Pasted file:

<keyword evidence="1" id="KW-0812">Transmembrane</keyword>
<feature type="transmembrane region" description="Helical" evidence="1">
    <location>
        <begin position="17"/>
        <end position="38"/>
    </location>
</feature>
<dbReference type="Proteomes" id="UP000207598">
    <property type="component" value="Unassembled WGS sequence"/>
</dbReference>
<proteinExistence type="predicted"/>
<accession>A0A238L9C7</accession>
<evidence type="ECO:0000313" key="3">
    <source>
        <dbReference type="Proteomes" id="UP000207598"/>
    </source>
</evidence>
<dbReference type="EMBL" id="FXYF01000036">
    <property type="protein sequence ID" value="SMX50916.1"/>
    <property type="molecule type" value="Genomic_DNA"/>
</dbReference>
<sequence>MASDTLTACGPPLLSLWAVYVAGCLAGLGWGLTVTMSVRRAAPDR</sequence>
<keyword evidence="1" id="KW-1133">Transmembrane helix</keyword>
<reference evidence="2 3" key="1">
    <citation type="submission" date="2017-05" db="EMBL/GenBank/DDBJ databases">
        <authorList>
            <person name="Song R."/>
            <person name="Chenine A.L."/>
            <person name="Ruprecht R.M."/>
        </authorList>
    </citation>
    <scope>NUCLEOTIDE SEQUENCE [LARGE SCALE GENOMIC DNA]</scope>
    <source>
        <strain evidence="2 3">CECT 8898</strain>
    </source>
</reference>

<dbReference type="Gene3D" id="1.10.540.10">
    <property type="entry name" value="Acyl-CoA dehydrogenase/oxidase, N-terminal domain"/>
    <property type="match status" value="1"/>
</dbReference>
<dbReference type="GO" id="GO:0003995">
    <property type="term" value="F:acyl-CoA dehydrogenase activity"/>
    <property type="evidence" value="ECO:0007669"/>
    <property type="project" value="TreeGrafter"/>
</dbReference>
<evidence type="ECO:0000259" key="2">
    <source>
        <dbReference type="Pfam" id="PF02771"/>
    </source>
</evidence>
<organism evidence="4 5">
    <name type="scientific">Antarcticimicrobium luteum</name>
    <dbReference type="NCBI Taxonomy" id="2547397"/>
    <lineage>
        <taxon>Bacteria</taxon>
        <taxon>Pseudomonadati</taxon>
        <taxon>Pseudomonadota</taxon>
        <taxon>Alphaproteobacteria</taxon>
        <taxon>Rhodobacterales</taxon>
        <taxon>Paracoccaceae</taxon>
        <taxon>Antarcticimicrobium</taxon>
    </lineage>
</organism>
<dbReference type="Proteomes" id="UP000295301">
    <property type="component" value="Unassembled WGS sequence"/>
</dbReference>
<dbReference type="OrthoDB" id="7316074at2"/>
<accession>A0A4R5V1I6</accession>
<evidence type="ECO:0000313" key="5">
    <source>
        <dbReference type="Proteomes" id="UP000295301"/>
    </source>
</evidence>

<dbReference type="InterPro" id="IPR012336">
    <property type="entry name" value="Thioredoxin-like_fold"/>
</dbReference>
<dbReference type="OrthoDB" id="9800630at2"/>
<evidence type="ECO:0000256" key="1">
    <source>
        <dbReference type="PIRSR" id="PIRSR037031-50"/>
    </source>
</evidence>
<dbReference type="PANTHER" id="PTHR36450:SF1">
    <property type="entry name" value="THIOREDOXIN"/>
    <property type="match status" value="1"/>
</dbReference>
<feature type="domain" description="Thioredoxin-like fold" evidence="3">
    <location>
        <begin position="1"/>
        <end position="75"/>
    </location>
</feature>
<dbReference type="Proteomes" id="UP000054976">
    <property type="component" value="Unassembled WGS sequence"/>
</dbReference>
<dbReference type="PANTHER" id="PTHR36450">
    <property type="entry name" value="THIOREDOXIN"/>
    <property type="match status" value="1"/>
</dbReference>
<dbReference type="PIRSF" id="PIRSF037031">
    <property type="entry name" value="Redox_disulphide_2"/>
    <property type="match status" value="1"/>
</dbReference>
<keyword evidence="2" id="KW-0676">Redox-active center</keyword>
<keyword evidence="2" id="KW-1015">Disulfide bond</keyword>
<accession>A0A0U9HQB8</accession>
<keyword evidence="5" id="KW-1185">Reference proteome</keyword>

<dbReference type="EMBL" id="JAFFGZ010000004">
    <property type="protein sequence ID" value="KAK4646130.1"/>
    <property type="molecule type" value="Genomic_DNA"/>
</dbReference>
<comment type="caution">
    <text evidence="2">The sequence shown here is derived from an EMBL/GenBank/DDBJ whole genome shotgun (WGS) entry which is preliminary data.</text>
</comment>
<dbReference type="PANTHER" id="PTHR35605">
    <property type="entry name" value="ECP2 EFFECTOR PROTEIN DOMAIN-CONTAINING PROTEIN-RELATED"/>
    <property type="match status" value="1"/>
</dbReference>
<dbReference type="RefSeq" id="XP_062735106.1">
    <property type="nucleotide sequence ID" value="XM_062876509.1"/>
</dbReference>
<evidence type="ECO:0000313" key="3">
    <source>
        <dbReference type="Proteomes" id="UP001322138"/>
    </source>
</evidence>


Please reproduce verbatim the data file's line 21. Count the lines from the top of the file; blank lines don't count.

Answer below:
</dbReference>